THE FRANCISCAN AND DOMINICAN AESTHETICS IN MIDDLE ENGLISH RELIGIOUS LYRIC POETRY
SCHRAND, GREGORY JOSEPH
Doctor of Philosophy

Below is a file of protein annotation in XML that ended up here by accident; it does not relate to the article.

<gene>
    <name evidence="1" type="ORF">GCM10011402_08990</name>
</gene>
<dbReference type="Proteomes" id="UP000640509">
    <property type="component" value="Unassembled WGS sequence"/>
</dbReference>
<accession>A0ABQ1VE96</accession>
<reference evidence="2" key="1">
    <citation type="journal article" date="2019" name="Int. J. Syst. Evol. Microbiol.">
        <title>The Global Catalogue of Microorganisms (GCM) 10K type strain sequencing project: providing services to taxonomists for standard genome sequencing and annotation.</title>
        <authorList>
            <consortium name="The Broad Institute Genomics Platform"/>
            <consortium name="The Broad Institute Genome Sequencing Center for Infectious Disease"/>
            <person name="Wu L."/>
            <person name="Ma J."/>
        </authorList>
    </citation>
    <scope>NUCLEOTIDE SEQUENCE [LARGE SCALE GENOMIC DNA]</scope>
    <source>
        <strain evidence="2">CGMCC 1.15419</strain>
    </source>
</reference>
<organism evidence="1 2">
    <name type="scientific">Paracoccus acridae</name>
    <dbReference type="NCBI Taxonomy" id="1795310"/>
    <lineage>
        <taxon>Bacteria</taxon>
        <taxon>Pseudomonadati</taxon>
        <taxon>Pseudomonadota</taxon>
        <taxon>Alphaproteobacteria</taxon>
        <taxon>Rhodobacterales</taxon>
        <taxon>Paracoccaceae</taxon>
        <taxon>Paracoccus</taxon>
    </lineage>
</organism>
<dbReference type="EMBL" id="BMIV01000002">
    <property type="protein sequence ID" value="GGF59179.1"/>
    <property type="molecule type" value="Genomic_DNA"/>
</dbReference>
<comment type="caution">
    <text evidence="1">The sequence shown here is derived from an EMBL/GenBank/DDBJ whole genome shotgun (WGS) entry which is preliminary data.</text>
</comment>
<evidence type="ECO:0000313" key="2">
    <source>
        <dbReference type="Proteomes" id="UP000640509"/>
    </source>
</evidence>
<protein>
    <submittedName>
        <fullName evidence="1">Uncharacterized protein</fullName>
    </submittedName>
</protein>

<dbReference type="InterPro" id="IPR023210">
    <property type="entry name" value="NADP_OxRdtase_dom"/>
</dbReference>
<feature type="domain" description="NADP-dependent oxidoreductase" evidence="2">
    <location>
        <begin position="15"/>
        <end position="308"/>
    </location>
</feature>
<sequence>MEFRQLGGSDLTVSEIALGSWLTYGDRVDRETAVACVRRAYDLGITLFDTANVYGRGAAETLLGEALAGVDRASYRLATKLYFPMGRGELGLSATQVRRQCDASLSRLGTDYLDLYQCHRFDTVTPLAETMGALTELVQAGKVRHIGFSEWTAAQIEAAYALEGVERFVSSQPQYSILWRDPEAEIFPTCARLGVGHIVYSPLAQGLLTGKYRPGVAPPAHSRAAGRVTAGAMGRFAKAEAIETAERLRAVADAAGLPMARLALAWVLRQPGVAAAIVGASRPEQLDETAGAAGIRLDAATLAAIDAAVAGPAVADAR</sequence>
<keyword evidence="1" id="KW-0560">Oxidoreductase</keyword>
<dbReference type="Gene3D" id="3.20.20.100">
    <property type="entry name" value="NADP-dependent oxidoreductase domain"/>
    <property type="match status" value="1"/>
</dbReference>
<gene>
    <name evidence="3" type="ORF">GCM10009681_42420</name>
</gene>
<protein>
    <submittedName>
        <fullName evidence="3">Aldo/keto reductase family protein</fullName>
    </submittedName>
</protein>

This study proposes two aesthetics, Franciscan and Dominican, to account for two types of lyrics. The Franciscan aesthetic accounts for lyrics which present a simple Christian truth for emotional reaction. But this aesthetic is too generally defined, and does not account for lyrics which present Christian paradox for intellectual appreciation. This study is an effort to provide a more exact definition of the Franciscan emotive aesthetic, and to begin to define a Dominican intellectual aesthetic. The arrival of Aristotelianism in the thirteenth century indicated the human creature to be an intrinsically capable intellect; Thomism incorporated this intellectualist view into a Christian philosophy which was at odds with Bonaventureanism. The binary philosophical milieu--Thomist-Dominican and Bonaventurean-Franciscan--contemporary with the Middle English lyric makes the possibility of co-existing aesthetics not unreasonable. Dominicanism and Franciscanism came to disagree especially on the Thomist doctrine of unicity. "The Debate Between the Body and the Soul" affirms pluralism, and therefore may be associated with Franciscanism. Examination of "The Debate" and many emotive lyrics finds them similar in purpose and structure, providing a more exact definition of the Franciscan aesthetic as "open" and "linear." An "open" aesthetic structures facile poetry which avoids intellectual complexity, and involves the will in "linear" movement towards is ultimate, simple good. An aesthetic so defined reflects the Bonaventurean tradition, which affirms primacy of the will in the human soul. Those lyrics which express paradox address the reader's intellect, the primary faculty of the soul according to Thomism. A Dominican aesthetic accounts for these lyrics. This aesthetic structures a "closed" lyric which the reader analyzes for meaning. The rhetoric of closed expression, a barrier to universal communication in the Augustinian view, is appropriate to all readers and the subject matter. The ultimate Christian truths represented in the "closed" lyric defy science; only poetry has a point of contact with such truth. "Closed" lyrics are also "cyclic." Since the subject matter is beyond reason, the intellect returns to the poetic representation after failure to move to full understanding.